The product page states it supports CapSense, Cypress’ technology for capacitive keyboards, the technology in use here.

You can see the header I soldered, which is the standard ISSP programming header.

Following wires

It is always useful to get an idea of what’s connected to what. Here the PCB has rather big connectors and using a multimeter in continuity testing mode is enough to identify the connections:

hand drawn schematic

Some help to read this poorly drawn figure:

  • the PSoC is represented as in the datasheet
  • the next connector on the right is the ISSP header, which thankfully matches what we can find online
  • the right most connector is the clip for the ribbon, still on the keyboard PCB
  • the black square contains a drawing of the CN1 connector from the main PCB, where the cable goes to the LCD PCB. P11, P13 and P4 are linked to the PSoC pins 11, 13 and 4 through the LCD PCB.

Attack steps

Now that we know what are the different parts, the basic steps would be the same as for the drives analyzed in previous research :

  • make sure basic encryption functionnality is there
  • find how the encryption keys are generated / stored
  • find out where the PIN is verified

However, in practice I was not really focused on breaking the security but more on having fun. So, I did the following steps instead:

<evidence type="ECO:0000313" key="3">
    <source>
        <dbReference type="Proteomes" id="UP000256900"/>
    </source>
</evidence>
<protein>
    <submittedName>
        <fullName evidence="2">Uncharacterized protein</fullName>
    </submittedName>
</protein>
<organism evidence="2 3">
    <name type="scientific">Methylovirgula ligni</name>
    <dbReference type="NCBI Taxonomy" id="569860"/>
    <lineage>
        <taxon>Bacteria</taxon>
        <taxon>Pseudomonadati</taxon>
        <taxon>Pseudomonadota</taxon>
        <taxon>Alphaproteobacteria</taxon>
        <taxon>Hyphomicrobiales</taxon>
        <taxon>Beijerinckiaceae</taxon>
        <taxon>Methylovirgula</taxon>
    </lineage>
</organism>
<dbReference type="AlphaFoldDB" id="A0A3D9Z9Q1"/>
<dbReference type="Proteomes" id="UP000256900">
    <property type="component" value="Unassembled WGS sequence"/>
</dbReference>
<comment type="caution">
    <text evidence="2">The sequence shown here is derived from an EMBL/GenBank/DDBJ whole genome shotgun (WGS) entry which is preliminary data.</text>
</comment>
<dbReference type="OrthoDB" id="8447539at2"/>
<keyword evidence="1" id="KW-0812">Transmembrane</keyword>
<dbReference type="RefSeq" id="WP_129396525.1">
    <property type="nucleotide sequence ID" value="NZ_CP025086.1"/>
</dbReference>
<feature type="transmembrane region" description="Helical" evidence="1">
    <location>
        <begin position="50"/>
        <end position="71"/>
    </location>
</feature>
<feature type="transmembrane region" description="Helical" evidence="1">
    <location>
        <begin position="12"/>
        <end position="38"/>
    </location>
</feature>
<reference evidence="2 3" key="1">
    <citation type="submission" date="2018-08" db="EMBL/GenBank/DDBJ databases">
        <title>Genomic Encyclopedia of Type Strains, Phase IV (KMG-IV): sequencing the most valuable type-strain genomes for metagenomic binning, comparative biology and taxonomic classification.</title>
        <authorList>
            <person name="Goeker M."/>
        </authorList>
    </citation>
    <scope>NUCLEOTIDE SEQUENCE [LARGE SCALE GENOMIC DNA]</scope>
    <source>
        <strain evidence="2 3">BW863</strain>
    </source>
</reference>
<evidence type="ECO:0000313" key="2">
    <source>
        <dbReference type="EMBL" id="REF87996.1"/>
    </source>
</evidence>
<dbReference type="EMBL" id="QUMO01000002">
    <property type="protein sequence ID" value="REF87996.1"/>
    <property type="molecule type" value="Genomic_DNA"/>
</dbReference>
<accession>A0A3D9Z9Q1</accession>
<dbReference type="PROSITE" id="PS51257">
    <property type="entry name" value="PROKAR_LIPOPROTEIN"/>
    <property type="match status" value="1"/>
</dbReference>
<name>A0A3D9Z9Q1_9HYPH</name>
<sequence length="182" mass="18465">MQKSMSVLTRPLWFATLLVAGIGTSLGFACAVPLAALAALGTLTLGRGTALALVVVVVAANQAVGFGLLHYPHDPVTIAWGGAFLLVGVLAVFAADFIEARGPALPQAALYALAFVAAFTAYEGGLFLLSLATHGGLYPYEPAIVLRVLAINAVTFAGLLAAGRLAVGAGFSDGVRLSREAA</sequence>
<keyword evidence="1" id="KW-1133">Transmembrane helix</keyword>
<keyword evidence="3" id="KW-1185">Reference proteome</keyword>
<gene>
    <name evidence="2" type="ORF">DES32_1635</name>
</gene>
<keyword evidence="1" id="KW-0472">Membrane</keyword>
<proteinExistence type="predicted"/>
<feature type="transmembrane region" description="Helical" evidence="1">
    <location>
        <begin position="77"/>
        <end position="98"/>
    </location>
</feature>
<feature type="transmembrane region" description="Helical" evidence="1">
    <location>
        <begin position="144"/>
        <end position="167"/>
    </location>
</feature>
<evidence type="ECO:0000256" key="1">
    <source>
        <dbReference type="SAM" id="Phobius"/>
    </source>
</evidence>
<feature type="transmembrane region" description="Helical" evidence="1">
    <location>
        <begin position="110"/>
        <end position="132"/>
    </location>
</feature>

• dump the SPI flash content
  • try to dump PSoC flash memory (see part 2)
  • start writing the blog post
  • realize that the communications between the Cypress PSoC and the JMS539 actually contains keyboard presses
  • verify that nothing is stored in the SPI when the password is changed
  • be too lazy to reverse the 8051 firmware of the JMS539
  • TBD: finish analyzing the overall security of the drive (in part 3 ?)

Dumping the SPI flash

Dumping the flash is rather easy:

  • connect probes to the CLK, MOSI, MISO and (optionally) EN pins of the flash
  • sniff the communications using a logic analyzer (I used a Saleae Logic Pro 16)
  • decode the SPI protocol and export the results in CSV
  • use decode_spi.rb to parse the results and get a dump

Note that this works very well with the JMS539 as it loads its whole firmware from flash at boot time.

$ decode_spi.rb boot_spi1.csv dump
0.039776 : WRITE DISABLE
0.039777 : JEDEC READ ID
0.039784 : ID 0x7f 0x9d 0x21
---------------------
0.039788 : READ @ 0x0
0x12,0x42,0x00,0xd3,0x22,0x00,